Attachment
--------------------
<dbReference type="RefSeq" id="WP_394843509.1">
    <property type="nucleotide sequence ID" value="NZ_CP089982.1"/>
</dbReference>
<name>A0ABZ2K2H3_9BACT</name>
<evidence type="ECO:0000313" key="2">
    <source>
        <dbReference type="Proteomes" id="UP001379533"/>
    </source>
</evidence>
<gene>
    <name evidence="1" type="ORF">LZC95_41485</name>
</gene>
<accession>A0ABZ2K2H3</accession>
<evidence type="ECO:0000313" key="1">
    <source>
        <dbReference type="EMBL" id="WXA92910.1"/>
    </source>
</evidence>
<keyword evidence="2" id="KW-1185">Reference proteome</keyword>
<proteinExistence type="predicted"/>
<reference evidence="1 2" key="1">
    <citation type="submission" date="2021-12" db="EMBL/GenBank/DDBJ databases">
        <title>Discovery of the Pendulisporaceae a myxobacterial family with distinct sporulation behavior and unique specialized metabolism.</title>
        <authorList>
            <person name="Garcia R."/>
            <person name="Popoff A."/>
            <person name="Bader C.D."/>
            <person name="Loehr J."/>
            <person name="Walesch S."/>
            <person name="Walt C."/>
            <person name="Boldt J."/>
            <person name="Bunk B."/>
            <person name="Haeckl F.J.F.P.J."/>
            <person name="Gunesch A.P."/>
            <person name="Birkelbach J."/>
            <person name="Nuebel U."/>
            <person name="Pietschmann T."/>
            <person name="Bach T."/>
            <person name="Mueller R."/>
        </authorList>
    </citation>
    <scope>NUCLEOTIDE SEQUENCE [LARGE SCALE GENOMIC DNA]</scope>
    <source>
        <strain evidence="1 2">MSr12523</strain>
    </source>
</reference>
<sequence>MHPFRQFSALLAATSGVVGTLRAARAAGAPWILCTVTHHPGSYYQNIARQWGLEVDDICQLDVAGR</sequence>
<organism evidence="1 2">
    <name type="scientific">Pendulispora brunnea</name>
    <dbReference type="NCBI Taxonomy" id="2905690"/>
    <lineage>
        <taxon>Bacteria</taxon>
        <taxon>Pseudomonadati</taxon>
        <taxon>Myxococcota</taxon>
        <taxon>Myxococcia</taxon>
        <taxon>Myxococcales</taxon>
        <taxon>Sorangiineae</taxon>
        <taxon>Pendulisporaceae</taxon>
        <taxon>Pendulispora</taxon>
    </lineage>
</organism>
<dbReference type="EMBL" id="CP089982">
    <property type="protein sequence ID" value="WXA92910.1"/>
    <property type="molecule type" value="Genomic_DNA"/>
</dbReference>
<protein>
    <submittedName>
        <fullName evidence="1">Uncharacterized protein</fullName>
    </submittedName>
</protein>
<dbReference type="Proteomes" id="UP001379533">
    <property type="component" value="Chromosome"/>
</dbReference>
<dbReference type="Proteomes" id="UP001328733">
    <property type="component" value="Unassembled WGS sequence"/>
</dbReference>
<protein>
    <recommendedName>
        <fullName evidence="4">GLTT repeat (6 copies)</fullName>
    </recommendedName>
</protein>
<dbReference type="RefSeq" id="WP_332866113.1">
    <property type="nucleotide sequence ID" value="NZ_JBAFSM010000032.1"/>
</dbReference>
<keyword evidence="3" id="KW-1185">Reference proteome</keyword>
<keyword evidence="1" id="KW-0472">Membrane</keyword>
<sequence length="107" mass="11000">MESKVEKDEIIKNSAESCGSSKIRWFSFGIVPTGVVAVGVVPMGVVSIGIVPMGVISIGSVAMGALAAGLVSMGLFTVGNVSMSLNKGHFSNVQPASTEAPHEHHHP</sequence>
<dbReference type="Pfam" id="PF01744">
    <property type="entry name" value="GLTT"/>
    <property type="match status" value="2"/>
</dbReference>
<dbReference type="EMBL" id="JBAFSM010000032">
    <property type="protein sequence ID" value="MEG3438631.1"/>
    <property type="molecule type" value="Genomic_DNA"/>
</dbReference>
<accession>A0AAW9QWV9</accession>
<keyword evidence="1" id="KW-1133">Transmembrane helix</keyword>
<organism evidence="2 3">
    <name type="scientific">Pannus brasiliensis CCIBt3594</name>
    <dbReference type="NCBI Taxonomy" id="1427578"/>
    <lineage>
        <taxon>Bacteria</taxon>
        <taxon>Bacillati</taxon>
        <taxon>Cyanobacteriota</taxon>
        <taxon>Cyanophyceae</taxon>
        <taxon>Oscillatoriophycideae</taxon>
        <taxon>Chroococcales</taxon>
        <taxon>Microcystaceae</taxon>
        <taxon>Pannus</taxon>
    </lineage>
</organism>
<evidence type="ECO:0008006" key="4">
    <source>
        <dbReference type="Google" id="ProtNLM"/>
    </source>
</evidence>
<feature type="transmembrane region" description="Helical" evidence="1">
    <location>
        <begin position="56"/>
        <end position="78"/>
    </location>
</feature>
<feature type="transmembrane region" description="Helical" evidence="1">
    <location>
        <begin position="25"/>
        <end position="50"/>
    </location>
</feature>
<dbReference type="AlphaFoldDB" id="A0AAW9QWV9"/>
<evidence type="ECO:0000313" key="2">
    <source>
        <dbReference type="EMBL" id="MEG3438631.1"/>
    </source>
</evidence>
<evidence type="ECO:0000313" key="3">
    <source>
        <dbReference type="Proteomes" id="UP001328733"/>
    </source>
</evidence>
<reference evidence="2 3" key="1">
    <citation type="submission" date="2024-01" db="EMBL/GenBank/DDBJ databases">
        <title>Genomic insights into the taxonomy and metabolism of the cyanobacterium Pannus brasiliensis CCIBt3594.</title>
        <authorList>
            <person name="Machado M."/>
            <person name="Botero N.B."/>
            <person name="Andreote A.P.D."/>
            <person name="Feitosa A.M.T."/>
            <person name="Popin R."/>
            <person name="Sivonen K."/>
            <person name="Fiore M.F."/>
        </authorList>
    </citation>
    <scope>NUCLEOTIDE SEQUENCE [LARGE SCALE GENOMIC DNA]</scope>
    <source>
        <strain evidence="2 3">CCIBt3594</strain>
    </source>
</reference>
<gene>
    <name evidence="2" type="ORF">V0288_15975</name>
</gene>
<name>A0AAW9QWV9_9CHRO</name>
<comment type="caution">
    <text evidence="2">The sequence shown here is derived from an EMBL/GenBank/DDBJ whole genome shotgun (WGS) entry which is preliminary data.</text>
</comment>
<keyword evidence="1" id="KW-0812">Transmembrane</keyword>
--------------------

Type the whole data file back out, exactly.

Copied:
<dbReference type="RefSeq" id="WP_394843509.1">
    <property type="nucleotide sequence ID" value="NZ_CP089982.1"/>
</dbReference>
<name>A0ABZ2K2H3_9BACT</name>
<evidence type="ECO:0000313" key="2">
    <source>
        <dbReference type="Proteomes" id="UP001379533"/>
    </source>
</evidence>
<gene>
    <name evidence="1" type="ORF">LZC95_41485</name>
</gene>
<accession>A0ABZ2K2H3</accession>
<evidence type="ECO:0000313" key="1">
    <source>
        <dbReference type="EMBL" id="WXA92910.1"/>
    </source>
</evidence>
<keyword evidence="2" id="KW-1185">Reference proteome</keyword>
<proteinExistence type="predicted"/>
<reference evidence="1 2" key="1">
    <citation type="submission" date="2021-12" db="EMBL/GenBank/DDBJ databases">
        <title>Discovery of the Pendulisporaceae a myxobacterial family with distinct sporulation behavior and unique specialized metabolism.</title>
        <authorList>
            <person name="Garcia R."/>
            <person name="Popoff A."/>
            <person name="Bader C.D."/>
            <person name="Loehr J."/>
            <person name="Walesch S."/>
            <person name="Walt C."/>
            <person name="Boldt J."/>
            <person name="Bunk B."/>
            <person name="Haeckl F.J.F.P.J."/>
            <person name="Gunesch A.P."/>
            <person name="Birkelbach J."/>
            <person name="Nuebel U."/>
            <person name="Pietschmann T."/>
            <person name="Bach T."/>
            <person name="Mueller R."/>
        </authorList>
    </citation>
    <scope>NUCLEOTIDE SEQUENCE [LARGE SCALE GENOMIC DNA]</scope>
    <source>
        <strain evidence="1 2">MSr12523</strain>
    </source>
</reference>
<sequence>MHPFRQFSALLAATSGVVGTLRAARAAGAPWILCTVTHHPGSYYQNIARQWGLEVDDICQLDVAGR</sequence>
<organism evidence="1 2">
    <name type="scientific">Pendulispora brunnea</name>
    <dbReference type="NCBI Taxonomy" id="2905690"/>
    <lineage>
        <taxon>Bacteria</taxon>
        <taxon>Pseudomonadati</taxon>
        <taxon>Myxococcota</taxon>
        <taxon>Myxococcia</taxon>
        <taxon>Myxococcales</taxon>
        <taxon>Sorangiineae</taxon>
        <taxon>Pendulisporaceae</taxon>
        <taxon>Pendulispora</taxon>
    </lineage>
</organism>
<dbReference type="EMBL" id="CP089982">
    <property type="protein sequence ID" value="WXA92910.1"/>
    <property type="molecule type" value="Genomic_DNA"/>
</dbReference>
<protein>
    <submittedName>
        <fullName evidence="1">Uncharacterized protein</fullName>
    </submittedName>
</protein>
<dbReference type="Proteomes" id="UP001379533">
    <property type="component" value="Chromosome"/>
</dbReference>
<dbReference type="Proteomes" id="UP001328733">
    <property type="component" value="Unassembled WGS sequence"/>
</dbReference>
<protein>
    <recommendedName>
        <fullName evidence="4">GLTT repeat (6 copies)</fullName>
    </recommendedName>
</protein>
<dbReference type="RefSeq" id="WP_332866113.1">
    <property type="nucleotide sequence ID" value="NZ_JBAFSM010000032.1"/>
</dbReference>
<keyword evidence="3" id="KW-1185">Reference proteome</keyword>
<keyword evidence="1" id="KW-0472">Membrane</keyword>
<sequence length="107" mass="11000">MESKVEKDEIIKNSAESCGSSKIRWFSFGIVPTGVVAVGVVPMGVVSIGIVPMGVISIGSVAMGALAAGLVSMGLFTVGNVSMSLNKGHFSNVQPASTEAPHEHHHP</sequence>
<dbReference type="Pfam" id="PF01744">
    <property type="entry name" value="GLTT"/>
    <property type="match status" value="2"/>
</dbReference>
<dbReference type="EMBL" id="JBAFSM010000032">
    <property type="protein sequence ID" value="MEG3438631.1"/>
    <property type="molecule type" value="Genomic_DNA"/>
</dbReference>
<accession>A0AAW9QWV9</accession>
<keyword evidence="1" id="KW-1133">Transmembrane helix</keyword>
<organism evidence="2 3">
    <name type="scientific">Pannus brasiliensis CCIBt3594</name>
    <dbReference type="NCBI Taxonomy" id="1427578"/>
    <lineage>
        <taxon>Bacteria</taxon>
        <taxon>Bacillati</taxon>
        <taxon>Cyanobacteriota</taxon>
        <taxon>Cyanophyceae</taxon>
        <taxon>Oscillatoriophycideae</taxon>
        <taxon>Chroococcales</taxon>
        <taxon>Microcystaceae</taxon>
        <taxon>Pannus</taxon>
    </lineage>
</organism>
<evidence type="ECO:0008006" key="4">
    <source>
        <dbReference type="Google" id="ProtNLM"/>
    </source>
</evidence>
<feature type="transmembrane region" description="Helical" evidence="1">
    <location>
        <begin position="56"/>
        <end position="78"/>
    </location>
</feature>
<feature type="transmembrane region" description="Helical" evidence="1">
    <location>
        <begin position="25"/>
        <end position="50"/>
    </location>
</feature>
<dbReference type="AlphaFoldDB" id="A0AAW9QWV9"/>
<evidence type="ECO:0000313" key="2">
    <source>
        <dbReference type="EMBL" id="MEG3438631.1"/>
    </source>
</evidence>
<evidence type="ECO:0000313" key="3">
    <source>
        <dbReference type="Proteomes" id="UP001328733"/>
    </source>
</evidence>
<reference evidence="2 3" key="1">
    <citation type="submission" date="2024-01" db="EMBL/GenBank/DDBJ databases">
        <title>Genomic insights into the taxonomy and metabolism of the cyanobacterium Pannus brasiliensis CCIBt3594.</title>
        <authorList>
            <person name="Machado M."/>
            <person name="Botero N.B."/>
            <person name="Andreote A.P.D."/>
            <person name="Feitosa A.M.T."/>
            <person name="Popin R."/>
            <person name="Sivonen K."/>
            <person name="Fiore M.F."/>
        </authorList>
    </citation>
    <scope>NUCLEOTIDE SEQUENCE [LARGE SCALE GENOMIC DNA]</scope>
    <source>
        <strain evidence="2 3">CCIBt3594</strain>
    </source>
</reference>
<gene>
    <name evidence="2" type="ORF">V0288_15975</name>
</gene>
<name>A0AAW9QWV9_9CHRO</name>
<comment type="caution">
    <text evidence="2">The sequence shown here is derived from an EMBL/GenBank/DDBJ whole genome shotgun (WGS) entry which is preliminary data.</text>
</comment>
<keyword evidence="1" id="KW-0812">Transmembrane</keyword>